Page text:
Define the standards for communication
Gaps in communication are bound to happen in any workplace, especially with staff working flexible hours or in different locations. This challenge can be overcome by establishing clear guidelines for company communication.
Those guidelines should clearly define the rules for synchronous and asynchronous communication. Especially with asynchronous communication, every employee should know when to expect an email and when to expect a message on a collaboration tool. For example, designers and developers usually collaborate on tools such as Adobe XD. So, Adobe XD should be the place where both parties discuss a particular design or a feature. If the developer sends an email, and the designer replies on Slack and so on, there will be gaps in communication. Other communication areas to consider include:
- How to contact each other
- What channels to use
- When to send an email and when to use Slack (or a similar tool)
- How teams will know each other’s availability
- When to call or text someone
On-site workers hear about the latest developments at the office from each other – this will not be the case with a hybrid office without the appropriate communication standards. So, consider how you will communicate everything from important company changes to day-to-day work tasks. Sending out meeting notes or emails about the smallest of updates will help keep everyone in the loop.
Installing the proper infrastructure on-site (cameras, speakers, and projectors for the conference room) can also bridge the gap between on-site and remote workers. When you have a hybrid meeting that involves people working from the office and others working from home, a conference room with the setup to support a zoom call will come in handy – the other alternative is everyone on-site joining the zoom call from their workstations which people sitting right next to each other will not want to do. With a conference room equipped to handle video conferencing for the entire team, it’ll be easier to make remote workers feel as if they were on-site and vice versa.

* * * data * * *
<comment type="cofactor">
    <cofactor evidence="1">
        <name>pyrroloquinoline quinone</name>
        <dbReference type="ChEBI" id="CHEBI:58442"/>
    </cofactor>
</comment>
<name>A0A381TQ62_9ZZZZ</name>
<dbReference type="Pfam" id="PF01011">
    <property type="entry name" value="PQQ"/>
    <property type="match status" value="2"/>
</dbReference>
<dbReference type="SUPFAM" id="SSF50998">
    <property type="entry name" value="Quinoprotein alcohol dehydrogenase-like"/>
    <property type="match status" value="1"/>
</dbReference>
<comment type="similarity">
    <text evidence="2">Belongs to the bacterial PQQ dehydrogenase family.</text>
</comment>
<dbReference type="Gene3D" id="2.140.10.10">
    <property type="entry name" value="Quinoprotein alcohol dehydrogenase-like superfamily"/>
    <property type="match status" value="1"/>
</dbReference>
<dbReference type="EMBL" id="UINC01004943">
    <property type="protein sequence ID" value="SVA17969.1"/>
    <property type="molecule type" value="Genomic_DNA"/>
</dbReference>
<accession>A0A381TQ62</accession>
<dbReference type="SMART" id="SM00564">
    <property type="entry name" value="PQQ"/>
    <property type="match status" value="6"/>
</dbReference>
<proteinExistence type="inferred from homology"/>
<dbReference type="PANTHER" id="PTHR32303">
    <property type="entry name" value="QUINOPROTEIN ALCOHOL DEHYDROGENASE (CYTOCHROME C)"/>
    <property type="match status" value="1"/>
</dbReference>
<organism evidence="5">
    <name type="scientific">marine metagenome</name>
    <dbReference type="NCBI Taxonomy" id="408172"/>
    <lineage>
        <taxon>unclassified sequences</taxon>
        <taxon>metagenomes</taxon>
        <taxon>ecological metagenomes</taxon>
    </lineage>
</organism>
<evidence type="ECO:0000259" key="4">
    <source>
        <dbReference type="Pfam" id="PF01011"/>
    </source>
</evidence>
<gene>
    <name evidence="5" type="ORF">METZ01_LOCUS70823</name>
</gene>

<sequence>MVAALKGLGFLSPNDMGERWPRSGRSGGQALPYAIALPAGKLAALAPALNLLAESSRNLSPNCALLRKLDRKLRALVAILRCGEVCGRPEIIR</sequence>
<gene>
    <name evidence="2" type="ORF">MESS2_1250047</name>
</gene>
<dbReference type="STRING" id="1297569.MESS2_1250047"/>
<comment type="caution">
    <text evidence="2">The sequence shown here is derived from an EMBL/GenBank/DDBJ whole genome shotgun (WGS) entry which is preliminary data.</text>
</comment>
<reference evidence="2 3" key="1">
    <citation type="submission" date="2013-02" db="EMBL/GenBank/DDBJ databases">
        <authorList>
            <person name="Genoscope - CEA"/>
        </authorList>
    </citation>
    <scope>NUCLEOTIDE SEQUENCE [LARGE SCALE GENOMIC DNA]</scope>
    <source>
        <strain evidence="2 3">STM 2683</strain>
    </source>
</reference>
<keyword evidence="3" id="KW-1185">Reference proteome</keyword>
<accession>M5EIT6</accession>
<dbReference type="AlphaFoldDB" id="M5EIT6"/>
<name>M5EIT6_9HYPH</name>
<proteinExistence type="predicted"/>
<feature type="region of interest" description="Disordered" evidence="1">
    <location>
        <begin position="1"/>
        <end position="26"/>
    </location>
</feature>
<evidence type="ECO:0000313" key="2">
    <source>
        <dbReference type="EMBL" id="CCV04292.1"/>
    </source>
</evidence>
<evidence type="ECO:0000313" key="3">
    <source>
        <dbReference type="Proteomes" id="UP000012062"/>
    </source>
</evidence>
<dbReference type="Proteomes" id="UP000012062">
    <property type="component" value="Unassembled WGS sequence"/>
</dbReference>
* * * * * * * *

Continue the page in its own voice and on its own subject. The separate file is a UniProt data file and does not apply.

To further standardize communication, you can ask everyone to use a standard zoom background. This will result in a consistent experience for remote and in-office employees as well as customers that meet you online (or in-person). You can also provide cameras and mics to each employee for standardized video and audio quality.
In a hybrid setting, the best way to communicate is to over-communicate. Record every meeting and place it on a shared knowledge base such as Tettra (or a similar tool) so people who couldn’t attend the meeting have access to it. You can host the videos on Google Drive or One Drive, but having a central knowledge base will also help you tackle the issue of information silos that form as a result of remote workers only communicating with their immediate team members.
Train your leaders in managing hybrid teams
Harvard Business Review says around 40% of managers think they don’t have the skills to manage a remote team. And Enboarder says 68% of hybrid workers feel that collaboration got tougher after going hybrid and it became difficult to make sure everyone does their part for work to run smoothly.
To lead hybrid teams, managers need to constantly shift between managing on-site workers and remote workers. It is important to balance the needs of the two groups to make sure everyone has the support they need to be productive and achieve their goals. Some of the skills needed to manage a remote team include:
- Communicating expectations, setting goals, and trusting your team to achieve them
- Building strong relationships with the members of your team
- Leveraging communication tools to include remote workers in different projects
By using these skills, managers leading hybrid teams can treat remote workers as if they are on-site and be as available to them as they are to on-site workers. Also, managers should work remotely a few days a week to encourage remote work.
Employers can also train managers in leading hybrid teams through courses such as the ‘Happy Hybrid Teams’ course by Udemy and the ‘Managing Hybrid Teams’ course by ITML Institute. Both courses focus on overcoming communication-based challenges and keeping remote and on-site employees equally engaged.
Introduce team-building exercises